The biggest, baddest, meanest Porsche ever made turns 40 today. Happy birthday, Porsche 917.
Wiggle your big toe. Wiggle it with enough determination and your feet, clad in racing boots, will pop into place. All snug? All buckled up? Palms not too sweaty on the balsa wood shifter knob? Good. Your toes will now serve as figureheads on a great German ship of aluminum and titanium. Now say hello to the twelve air-cooled cylinders set to turn your cabin into a furnace and blast you down the Mulsanne Straight at 246 MPH.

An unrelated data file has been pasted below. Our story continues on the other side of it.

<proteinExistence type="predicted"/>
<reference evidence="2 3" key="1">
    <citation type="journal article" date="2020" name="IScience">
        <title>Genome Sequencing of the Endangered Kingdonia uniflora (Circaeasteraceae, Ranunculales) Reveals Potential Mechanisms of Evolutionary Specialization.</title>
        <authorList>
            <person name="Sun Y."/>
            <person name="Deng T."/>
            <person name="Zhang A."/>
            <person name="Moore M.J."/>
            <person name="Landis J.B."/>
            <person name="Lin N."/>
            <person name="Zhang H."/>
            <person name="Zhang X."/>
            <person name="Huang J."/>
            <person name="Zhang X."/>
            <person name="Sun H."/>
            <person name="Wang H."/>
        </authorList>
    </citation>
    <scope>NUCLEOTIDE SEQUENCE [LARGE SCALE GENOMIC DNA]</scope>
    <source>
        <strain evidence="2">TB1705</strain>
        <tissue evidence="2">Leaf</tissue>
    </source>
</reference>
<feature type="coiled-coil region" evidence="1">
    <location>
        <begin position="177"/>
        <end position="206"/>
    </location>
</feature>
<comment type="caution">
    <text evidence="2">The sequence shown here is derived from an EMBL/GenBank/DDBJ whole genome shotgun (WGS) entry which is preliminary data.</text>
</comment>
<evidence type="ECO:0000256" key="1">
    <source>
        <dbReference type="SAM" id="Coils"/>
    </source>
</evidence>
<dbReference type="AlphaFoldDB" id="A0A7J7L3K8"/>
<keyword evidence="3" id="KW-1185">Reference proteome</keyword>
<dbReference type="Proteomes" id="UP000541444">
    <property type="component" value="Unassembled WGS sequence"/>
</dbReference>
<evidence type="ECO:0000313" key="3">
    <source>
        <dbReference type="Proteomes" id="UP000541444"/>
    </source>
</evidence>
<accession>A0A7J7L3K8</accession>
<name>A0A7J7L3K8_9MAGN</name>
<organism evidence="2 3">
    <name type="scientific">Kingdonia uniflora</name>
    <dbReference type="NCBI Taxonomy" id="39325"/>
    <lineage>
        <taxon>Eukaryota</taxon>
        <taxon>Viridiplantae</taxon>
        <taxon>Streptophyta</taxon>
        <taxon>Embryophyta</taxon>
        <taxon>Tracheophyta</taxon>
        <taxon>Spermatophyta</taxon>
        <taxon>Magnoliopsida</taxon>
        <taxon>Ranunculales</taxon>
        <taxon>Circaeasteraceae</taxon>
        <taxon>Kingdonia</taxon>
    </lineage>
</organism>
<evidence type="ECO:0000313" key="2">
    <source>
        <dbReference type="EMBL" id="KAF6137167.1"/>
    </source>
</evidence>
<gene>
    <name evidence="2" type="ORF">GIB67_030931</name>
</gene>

When the Porsche 917 debuted at the Geneva Motor Show on this day forty years ago, nobody knew it would come to define the very spirit of Porsche. The 917 gave the company its first of 15 victories at Le Mans. In four years, it morphed into the most powerful racing car ever made. Steve McQueen turned it into a movie star in his 1971 film Le Mans. But on that March day, all Porsche had was an unsorted prototype with abysmal aerodynamics. It would have died a quick death if not for the willpower of Ferdinand Piëch, who would go through similar misery to produce a car with similar perfomance thirty years later in the Bugatti Veyron.